If any of this has resonated with you, the following tips may help. I’ve put a list of questions together to help you establish whether some selfish decisions need to be made:

Quick definition: when I say ’this’ in the following paragraphs, it can mean whatever you want it to. It can be a person, a relationship, a job, a location, a situation, or anything. If you are weighing up whether ‘this’ is worth keeping around, insert it into these scenarios and think about it. 

Will ‘this’ affect me in 5 years? - If not, don’t spend more than 5 minutes stressing about it. Now with this one, please don’t take me quite so literally. The premise of this mindset is that if you won’t be worrying about it in 5 years, then it’s probably not as dire as your brain is making you feel. 

Is ‘this’ hurting me more than it’s helping me? - When we take a step back to evaluate the impact things have on our lives, we need to assess whether they are benefitting us. As mentioned above, weigh up the impact the situation is having on you. For example, I recently decided to make my social media strictly work. This was because social media naturally gives me anxiety with FOMO etc, but I also get very distracted and suddenly 30 minutes have gone by aimlessly scrolling. Social media was no longer bringing me joy or ambition, it was bringing me anxiety and resentment. So I decided to only have connections for work on these platforms. Now when I log on, I feel inspired and excited to work and don’t at all regret my decision.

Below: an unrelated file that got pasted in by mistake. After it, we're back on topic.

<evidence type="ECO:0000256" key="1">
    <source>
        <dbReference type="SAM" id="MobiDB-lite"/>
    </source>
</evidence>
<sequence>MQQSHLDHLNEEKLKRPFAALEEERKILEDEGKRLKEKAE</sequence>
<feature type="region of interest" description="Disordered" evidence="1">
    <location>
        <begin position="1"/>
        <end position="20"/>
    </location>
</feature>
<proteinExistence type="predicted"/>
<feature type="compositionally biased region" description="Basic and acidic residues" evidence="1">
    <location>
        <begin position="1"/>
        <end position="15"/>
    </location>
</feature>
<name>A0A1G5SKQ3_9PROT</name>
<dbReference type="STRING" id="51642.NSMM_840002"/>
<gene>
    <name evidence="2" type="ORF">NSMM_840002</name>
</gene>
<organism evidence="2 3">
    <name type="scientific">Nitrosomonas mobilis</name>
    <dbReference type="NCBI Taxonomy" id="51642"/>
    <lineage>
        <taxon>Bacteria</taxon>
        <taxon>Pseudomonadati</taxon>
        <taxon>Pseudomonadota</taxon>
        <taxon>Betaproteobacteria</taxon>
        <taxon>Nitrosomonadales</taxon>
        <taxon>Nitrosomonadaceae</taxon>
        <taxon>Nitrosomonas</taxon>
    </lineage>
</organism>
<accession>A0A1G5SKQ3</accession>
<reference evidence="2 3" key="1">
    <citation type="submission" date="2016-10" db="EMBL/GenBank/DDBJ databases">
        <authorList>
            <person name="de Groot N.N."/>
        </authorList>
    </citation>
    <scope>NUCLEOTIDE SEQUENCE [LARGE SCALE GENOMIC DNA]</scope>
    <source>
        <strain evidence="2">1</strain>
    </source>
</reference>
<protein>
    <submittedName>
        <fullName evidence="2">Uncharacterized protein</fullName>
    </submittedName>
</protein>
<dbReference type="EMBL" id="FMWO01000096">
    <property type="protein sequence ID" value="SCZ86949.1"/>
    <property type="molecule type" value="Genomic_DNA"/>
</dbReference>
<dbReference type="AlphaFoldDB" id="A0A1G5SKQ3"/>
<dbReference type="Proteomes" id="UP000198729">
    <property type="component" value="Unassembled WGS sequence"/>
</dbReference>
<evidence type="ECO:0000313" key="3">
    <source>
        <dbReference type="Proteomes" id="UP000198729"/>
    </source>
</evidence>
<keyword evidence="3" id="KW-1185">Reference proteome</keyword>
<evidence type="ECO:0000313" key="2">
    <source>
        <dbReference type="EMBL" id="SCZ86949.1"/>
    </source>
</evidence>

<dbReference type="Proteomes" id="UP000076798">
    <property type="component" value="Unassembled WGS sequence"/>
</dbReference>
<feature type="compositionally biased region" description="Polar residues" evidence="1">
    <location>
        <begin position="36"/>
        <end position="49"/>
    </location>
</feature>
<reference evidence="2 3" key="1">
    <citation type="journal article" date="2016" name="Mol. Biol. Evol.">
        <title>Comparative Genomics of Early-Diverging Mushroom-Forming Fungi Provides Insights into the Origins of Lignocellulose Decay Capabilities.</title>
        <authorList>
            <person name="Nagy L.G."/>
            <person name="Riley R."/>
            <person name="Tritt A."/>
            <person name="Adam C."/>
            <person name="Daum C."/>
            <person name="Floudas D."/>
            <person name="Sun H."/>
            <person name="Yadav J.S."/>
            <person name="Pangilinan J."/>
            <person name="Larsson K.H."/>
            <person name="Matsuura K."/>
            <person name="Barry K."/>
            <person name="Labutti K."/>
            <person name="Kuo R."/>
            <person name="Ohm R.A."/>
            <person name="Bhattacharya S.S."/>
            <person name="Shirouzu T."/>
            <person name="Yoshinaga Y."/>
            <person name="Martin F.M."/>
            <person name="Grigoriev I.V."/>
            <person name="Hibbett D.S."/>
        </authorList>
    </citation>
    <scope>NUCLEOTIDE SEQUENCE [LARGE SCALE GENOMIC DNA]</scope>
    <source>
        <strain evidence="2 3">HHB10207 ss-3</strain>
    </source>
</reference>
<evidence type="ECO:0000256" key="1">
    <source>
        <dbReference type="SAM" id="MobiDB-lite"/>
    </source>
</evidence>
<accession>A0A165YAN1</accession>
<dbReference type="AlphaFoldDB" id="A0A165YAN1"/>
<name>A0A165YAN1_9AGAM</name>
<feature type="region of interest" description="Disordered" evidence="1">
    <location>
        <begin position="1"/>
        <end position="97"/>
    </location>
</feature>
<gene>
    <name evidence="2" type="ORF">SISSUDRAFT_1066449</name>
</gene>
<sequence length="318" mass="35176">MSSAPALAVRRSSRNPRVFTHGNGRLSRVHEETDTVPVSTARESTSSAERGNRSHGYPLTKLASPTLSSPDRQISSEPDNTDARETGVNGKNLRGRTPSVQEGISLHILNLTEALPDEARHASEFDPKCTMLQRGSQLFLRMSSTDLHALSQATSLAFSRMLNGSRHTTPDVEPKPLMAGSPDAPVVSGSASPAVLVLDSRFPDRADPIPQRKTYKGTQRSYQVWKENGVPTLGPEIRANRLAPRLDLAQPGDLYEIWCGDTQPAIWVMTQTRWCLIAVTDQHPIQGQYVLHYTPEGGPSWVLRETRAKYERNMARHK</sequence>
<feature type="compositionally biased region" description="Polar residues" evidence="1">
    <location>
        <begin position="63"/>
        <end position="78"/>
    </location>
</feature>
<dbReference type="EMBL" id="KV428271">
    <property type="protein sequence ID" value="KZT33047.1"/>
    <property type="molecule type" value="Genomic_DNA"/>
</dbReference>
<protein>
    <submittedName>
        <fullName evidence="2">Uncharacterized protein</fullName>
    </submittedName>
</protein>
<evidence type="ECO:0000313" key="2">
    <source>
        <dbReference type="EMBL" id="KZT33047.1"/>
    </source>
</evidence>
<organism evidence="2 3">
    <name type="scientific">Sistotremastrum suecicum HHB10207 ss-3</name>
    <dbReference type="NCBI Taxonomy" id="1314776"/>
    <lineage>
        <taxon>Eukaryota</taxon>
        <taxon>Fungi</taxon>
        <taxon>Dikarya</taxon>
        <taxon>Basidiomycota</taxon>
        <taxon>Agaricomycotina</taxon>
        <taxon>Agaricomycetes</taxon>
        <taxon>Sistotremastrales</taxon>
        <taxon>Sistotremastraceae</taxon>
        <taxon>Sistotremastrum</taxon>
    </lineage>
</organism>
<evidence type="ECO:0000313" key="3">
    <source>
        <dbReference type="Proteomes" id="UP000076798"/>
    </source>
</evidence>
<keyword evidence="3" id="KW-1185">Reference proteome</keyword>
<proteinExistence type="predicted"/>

Do I have a moral obligation to continue ‘this’? - Sometimes, even when things are no longer serving us, we are obligated to continue. This is when you can ensure selfishness doesn’t become a problem. Do you have a moral obligation to continue? This is a tricky one, so here’s an example. If you have someone in your life who has helped you through bad times, and now they’re struggling in a way that is negatively affecting you, morally speaking you should want to support them back. But please know, people supporting you in the past is not a get-out-of-jail-free card for treating you badly, especially if their poor treatment of you is more to do with their personality than anything they’re going through. So don’t let anyone guilt you into staying around.

Why did you start ‘this’ in the first place? - Think back to when this first started. What was your motivation? Is that same drive still there? Even if it’s not, it doesn’t mean it’s impossible to get this motivation back, so long as you follow the next point.

Have you already tried to resolve ‘this’? - My best advice has always been to communicate. Talk about the problem with whomever it concerns. You never know how the situation will pan out if you don’t try. If you have already tried to find several solutions to ‘this’ with no avail, that may be your answer.

How long have you been questioning ‘this’? - The length of time ‘this’ has been an issue is a big question. If it’s been 5 minutes, you likely need to spend a bit more time there. But if you have been questioning ‘this’ for quite some time; weeks, months, maybe even years, then it might be time to make some tough decisions.

I’m not saying we should all suddenly cut things out of our lives with no consideration for anyone else, that would make us entirely different people. What I’m saying is that there is nothing wrong with deciding to remove ourselves from environments that are no longer positively impacting us. I’m saying this as an ex-people-pleaser. It is impossible to please everyone, so you may as well be yourself and if people don’t like that narrative, then that’s on them.